A bionic hand that restores the sense of touch to amputees could soon be developed thanks to new research that has enabled two patients to feel sensations, new research shows.
Claudia Mitchell, 27, a former U.S. Marine who lost her left arm at the shoulder in a motorcycle accident three years ago, and Jesse Sullivan, 60, who lost both arms to electrical burns, were both fitted with prosthesis by Dr. Todd Kuiken of the Rehabilitation Institute of Chicago.
In fitting their prosthetic arms, Kuiken used a new surgical technique that rerouted the nerves from their injured arms to the skin on the chest.
Thanks to the surgery, the two now can sense pressure, temperature and pain as if their missing hands were still present, according to a study published in the Proceedings of the National Academy of Sciences.
The two report that when they touch things or are touched they can feel detailed sensations as if they had come from their phantom limbs, the researchers said in their study. The researchers say the results suggest that the technique could soon be used to make artificial arms that can reproduce feeling, possibly within as little as two years.
As well as giving amputees back their sense of touch, the breakthrough opens up the possibility that bionic limbs could be controlled more precisely through the power of thought.
“Our results illustrate a method for creating a portal to the sensory pathways of a lost limb,” Kuiken said. “This work offers the possibility that an amputee may one day be able to feel with an artificial limb as though it was his own. Sensors could be placed in a prosthetic hand to measure contact forces and temperature, while a device could press or thermally stimulate the reinnervated skin to provide sensory feedback that appropriately correlates to hand perception.”
The advance is the latest of several recent developments by Kuiken, whose targeted reinnervation technique is pushing back the boundaries of artificial limb technology.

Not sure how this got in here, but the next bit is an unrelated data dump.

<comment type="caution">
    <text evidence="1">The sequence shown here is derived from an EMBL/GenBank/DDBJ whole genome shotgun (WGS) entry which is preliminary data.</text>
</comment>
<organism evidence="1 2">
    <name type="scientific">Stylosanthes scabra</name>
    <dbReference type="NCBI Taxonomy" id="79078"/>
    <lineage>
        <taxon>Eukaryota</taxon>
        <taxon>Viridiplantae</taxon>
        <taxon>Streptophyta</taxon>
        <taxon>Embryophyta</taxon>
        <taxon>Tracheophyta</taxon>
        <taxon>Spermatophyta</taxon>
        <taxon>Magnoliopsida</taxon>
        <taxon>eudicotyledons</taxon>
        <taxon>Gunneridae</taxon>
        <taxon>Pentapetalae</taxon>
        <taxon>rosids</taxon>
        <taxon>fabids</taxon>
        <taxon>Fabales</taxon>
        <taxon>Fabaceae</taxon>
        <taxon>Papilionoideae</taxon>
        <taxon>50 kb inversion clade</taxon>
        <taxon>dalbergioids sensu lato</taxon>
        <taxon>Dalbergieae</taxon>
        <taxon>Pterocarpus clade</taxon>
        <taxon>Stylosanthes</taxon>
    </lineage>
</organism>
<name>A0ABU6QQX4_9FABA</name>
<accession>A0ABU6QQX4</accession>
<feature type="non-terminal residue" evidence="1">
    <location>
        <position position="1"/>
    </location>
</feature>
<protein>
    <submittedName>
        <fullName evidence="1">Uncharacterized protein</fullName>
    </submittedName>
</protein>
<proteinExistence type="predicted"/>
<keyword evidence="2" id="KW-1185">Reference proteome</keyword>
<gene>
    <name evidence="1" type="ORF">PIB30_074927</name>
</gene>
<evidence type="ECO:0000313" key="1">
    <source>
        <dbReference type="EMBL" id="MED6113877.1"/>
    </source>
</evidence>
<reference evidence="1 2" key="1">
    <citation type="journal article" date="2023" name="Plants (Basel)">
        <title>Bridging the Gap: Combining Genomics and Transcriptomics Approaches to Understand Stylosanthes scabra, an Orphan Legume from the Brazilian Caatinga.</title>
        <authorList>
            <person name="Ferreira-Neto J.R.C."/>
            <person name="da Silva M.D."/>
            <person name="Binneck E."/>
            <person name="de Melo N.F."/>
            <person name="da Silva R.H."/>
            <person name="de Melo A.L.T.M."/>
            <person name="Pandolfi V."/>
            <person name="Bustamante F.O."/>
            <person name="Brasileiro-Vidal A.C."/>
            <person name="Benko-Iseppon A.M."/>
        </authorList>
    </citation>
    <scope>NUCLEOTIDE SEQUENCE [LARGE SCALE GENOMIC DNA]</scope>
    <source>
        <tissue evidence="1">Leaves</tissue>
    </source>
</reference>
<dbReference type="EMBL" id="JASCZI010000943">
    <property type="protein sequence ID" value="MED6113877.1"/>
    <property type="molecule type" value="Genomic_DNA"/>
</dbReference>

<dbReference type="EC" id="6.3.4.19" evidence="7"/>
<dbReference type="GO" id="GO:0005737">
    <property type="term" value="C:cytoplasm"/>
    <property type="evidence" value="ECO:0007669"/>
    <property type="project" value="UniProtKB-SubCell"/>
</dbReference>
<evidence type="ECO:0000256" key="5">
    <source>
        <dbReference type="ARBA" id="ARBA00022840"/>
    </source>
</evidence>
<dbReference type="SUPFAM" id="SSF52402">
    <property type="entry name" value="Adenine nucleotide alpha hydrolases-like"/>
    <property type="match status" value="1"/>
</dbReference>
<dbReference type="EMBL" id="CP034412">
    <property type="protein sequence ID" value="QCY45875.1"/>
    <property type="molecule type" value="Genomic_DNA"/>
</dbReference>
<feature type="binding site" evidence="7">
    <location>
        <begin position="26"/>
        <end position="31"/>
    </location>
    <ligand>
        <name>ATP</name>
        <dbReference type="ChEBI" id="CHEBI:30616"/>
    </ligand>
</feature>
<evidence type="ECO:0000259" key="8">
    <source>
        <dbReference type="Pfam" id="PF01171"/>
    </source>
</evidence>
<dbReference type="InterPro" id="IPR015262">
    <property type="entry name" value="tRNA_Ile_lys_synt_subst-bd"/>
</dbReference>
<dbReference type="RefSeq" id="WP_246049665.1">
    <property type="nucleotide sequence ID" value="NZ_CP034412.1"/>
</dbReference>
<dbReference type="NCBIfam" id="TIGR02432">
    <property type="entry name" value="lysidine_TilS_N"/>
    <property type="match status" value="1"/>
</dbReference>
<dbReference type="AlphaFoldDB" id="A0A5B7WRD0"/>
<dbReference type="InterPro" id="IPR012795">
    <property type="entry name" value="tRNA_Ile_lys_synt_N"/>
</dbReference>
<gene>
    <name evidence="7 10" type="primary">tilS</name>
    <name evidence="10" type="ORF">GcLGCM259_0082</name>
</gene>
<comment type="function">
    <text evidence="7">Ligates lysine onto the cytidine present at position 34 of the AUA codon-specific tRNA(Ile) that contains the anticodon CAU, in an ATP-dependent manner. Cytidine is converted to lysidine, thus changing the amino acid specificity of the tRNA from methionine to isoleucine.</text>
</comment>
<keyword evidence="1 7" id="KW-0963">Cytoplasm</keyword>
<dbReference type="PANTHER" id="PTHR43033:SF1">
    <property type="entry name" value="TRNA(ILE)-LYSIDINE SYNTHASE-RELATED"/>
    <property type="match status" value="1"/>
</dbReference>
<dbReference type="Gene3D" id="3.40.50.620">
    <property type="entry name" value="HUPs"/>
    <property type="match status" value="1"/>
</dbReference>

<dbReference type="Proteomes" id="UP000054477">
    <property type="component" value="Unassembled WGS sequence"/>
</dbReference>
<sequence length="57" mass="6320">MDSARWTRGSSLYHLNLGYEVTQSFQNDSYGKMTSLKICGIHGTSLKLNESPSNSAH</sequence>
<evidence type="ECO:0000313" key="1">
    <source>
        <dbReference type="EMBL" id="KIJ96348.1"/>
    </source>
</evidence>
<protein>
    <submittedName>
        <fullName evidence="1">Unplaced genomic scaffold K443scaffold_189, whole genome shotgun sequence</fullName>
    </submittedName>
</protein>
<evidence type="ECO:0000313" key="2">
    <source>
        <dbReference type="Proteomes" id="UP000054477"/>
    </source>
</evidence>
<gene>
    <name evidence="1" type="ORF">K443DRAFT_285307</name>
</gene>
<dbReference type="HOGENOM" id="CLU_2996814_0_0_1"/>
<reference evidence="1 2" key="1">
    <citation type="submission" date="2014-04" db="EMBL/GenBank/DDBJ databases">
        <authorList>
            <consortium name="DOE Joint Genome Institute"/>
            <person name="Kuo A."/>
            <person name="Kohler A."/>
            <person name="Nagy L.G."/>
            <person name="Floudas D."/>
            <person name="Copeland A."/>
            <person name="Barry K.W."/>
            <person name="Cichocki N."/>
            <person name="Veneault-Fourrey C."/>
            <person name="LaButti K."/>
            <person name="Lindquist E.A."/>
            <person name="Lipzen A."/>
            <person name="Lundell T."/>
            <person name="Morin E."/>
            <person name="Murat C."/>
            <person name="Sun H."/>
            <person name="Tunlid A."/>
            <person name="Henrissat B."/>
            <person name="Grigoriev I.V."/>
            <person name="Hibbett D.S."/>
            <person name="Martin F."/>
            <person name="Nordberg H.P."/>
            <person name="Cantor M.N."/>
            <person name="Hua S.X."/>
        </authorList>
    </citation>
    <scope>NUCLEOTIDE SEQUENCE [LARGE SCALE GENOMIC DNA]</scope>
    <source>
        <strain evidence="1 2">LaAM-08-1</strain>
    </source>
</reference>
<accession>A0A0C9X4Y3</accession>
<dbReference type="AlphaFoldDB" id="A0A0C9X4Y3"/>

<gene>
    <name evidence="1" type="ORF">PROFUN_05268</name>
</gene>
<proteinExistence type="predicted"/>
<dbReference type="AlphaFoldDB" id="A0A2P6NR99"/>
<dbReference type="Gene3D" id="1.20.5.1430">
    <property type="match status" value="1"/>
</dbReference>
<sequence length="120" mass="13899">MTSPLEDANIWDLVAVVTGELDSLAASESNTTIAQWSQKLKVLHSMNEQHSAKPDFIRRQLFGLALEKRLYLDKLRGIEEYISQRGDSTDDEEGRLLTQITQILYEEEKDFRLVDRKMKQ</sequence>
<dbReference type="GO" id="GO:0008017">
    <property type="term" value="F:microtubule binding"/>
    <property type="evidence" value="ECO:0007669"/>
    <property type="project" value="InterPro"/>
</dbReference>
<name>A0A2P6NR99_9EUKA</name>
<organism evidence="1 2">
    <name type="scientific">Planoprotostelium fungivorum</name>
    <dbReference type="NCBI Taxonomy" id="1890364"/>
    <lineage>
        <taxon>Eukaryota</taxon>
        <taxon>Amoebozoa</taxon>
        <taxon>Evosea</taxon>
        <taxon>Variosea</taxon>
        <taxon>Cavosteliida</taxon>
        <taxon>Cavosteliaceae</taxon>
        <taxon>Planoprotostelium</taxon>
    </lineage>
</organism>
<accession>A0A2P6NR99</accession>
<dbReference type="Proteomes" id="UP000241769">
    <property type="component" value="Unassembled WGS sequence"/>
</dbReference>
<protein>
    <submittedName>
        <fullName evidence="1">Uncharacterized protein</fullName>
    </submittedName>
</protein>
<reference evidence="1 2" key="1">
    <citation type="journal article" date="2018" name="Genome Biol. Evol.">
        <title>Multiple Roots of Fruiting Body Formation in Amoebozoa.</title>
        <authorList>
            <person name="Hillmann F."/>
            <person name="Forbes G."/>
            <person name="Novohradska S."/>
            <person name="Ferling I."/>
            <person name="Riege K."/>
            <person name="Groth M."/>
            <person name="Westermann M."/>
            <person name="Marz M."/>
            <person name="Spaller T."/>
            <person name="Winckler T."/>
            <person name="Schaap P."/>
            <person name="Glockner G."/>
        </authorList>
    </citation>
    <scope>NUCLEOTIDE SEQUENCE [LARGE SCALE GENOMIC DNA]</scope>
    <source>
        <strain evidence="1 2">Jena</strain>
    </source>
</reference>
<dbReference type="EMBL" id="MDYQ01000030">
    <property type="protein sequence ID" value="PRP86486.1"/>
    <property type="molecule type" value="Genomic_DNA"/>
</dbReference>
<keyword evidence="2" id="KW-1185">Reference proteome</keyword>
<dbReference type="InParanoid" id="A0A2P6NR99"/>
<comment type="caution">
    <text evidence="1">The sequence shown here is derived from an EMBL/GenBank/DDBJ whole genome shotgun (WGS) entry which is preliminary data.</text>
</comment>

The nerves that would normally serve the missing hand are moved so that they extend to the upper part of the chest, from where they grow to reach the skin. As their electrical signals can be picked up here, these can be used, with training, to guide an artificial limb. Last year, Mitchell, spoke of her delight at being able to use her bionic arm to cut a steak and peel a banana. It is effectively controlled by her thoughts, as sensors attached to her chest pick up electrical cues from her rerouted arm nerves.
In February, details of the TR arm’s range of movement were published in the medical journal, The Lancet. At the time, Mitchell said, “I just think about moving my hand and elbow, and they move. I think, ‘I want my hand open’ and it happens. My original prosthesis wasn’t worth wearing – this one is.”
In the new study, the patients report that signals from the hand nerves occasionally overlap with those of the nerves that naturally serve the chest skin, but they can clearly distinguish which is which. Pressure and hot and cold temperatures can be felt, as can pain.
“We have provided evidence that amputated-hand nerves can establish a cutaneous expression of sensation, referred to the missing limb, in foreign skin,” Kuiken said.
The team’s ultimate goal is to attach pressure and temperature-sensitive sensors to the fingers and palm of a bionic hand. These will then send back electrical signals to the chest, where they will stimulate the arm nerves and send sensations to the brain. Such feeling could greatly improve the range of movement available to patients using prosthetic limbs.
“It will also be interesting to learn how the patients’ perceptions may change with time and consistent use of a prosthesis providing cutaneous feedback,” Kuiken said.